The rotor/wings 8 and the transitional lift wings 16 may have a leading or trailing edge device such as a flap, a slat, a flaperon, an aileron, a split aileron or other leading or trailing edge device, known in the art, to provide control forces and moments during flight.

Although, the engines 22 are located in a rearward portion 36 of the aircraft 4 and 4′, below the second rotor/wing 34, they may be located in other locations on the aircraft 4 and 4′. For example, the engines 22 may be located between the first rotor/wing 30 and the second rotor/wing 34 above the transitional lift wings 16. Also, the turbofan engines 22 are for example purposes only; other engines known in the art may be utilized.

In operation, the main controllers 24 are utilized to switch the rotor/wings 8 between a vertical lift mode and a fixed wing mode. During vertical lift mode the rotor/wings 8 are free to rotate similar to a helicopter. Exhaust gases 45 are allowed to flow from the engines 22 through the blades 40 and exit the nozzles 44 as to rotate the blades 40.

The main controllers 24 may switch the aircraft 4 and 4′ from operating in the vertical lift mode to operating in the fixed wing mode. The main controllers 24 begin off-loading lift of the rotor/wings 8, thus reducing rotational speed of the rotor/wings 8, as the fixed wing 16 develops lift when forward flight speed increases. The valves 46 are gradually closed to prevent exhaust gases 45 from entering the ducts 42 and the exhaust gases 45 are redirected to exit engine nozzles 23, to generate forward thrust. As the main controllers 24 are off-loading lift of the rotor/wings 8, the transitional lift wings 16 are enabling lift on the fuselages 10 and 10′. When the rotor/wings 8 have come to a stop, the rotor/wings 8 are fixed to the fuselages 10 and 10′.

When operating in the fixed wing mode the main controllers 24 may transition back to the vertical lift mode. The exhaust gases 45 are again allowed to flow from the engines 22 through the blades 40 to rotate the rotor/wings 8.

The main controllers 24 may be microprocessor based such as a computer having a central processing unit, memory (RAM and/or ROM), and associated input and output buses. The main controllers 24 may be a portion of a central vehicle main control unit, an interactive vehicle dynamics module, a main safety controller, or be a stand-alone controller as shown. Note that the main controllers may each be divided into multiple controllers. Certain designated controllers may be utilized to perform the tasks described above and others may be utilized to perform tasks described below.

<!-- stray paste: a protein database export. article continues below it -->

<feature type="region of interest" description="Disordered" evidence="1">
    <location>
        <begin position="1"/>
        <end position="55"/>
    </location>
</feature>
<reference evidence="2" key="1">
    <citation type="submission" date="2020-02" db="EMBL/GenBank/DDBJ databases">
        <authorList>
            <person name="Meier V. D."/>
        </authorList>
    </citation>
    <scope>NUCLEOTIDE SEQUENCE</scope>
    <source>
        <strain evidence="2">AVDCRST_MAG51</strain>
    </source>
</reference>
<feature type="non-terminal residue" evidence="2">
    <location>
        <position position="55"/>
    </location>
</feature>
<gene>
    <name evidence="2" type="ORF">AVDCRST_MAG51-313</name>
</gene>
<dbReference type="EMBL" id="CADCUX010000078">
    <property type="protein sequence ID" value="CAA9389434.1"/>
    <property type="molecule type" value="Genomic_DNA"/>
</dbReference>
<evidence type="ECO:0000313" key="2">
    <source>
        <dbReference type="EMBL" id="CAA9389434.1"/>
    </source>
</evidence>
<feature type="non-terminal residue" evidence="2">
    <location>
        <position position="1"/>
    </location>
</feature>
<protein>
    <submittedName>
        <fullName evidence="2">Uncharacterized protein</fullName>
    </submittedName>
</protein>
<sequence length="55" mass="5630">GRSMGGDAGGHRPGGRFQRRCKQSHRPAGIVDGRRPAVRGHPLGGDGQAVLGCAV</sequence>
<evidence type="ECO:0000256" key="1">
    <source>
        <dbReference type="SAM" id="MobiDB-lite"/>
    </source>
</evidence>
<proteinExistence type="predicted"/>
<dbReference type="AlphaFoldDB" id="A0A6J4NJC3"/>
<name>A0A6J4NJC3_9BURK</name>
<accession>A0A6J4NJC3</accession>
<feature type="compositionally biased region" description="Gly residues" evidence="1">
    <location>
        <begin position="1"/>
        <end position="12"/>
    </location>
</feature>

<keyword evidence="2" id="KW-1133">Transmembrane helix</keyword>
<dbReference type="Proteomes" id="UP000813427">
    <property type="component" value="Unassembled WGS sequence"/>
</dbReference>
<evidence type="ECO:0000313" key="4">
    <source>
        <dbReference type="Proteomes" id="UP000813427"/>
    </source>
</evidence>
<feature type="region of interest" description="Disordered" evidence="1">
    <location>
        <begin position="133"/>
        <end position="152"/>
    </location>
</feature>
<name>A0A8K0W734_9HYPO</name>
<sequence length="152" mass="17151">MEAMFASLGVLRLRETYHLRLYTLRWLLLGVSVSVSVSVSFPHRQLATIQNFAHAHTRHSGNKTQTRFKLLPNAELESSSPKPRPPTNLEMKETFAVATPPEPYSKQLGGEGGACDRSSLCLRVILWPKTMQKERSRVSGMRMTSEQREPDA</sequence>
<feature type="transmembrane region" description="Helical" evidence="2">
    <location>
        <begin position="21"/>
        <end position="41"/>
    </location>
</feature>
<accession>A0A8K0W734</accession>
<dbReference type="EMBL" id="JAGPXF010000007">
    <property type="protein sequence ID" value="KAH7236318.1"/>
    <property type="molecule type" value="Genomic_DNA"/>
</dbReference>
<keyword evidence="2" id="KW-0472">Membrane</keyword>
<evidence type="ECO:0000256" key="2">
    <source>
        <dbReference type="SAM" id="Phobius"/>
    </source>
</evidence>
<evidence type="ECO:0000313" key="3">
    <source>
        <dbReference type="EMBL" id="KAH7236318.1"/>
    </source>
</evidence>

The rotor position-adjusting systems 6 and 6′ include multiple detectors 60 and one or more position-adjusting systems or devices 62, which are coupled to the main controllers 24. The detectors 60 are utilized to detect the rotational position of the rotor/wings 8. The main controllers 24 compare position information gathered from the detectors 60 and adjust the rotational speed of the rotor/wings 8 via the position-adjusting devices 62.

The detectors 60 detect emissive energy, such as in the form of infrared energy, light, or ultraviolet energy, which is indicative of the relative position of the rotor/wings 8. The detectors 60 may be used to detect, for example, infrared fluctuations due to the passage of the rotor/wings 8, of the fuselages 10 and 10′ or portions or components thereof, or may be used to detect emissive energy generated from emitters 64, which is described in further detail below.

The detectors 60 may be of various types and styles known in the art. The detectors 60 may be in the form of infrared or ultraviolet detectors, such as phototransistors, photodiodes, electrooptical sensors, or ultraviolet spectrometers, and may be sensitive to one or a multiple number of spectral energy bands as an aid to positive signal detection and rejection of false energy sources not associated with the rotor position. The detectors 60 may be mounted on the fuselages 10 and 10′ and on the rotor/wings 8, as shown, or on the hub assemblies 12, or elsewhere on the aircraft 4 and 4′.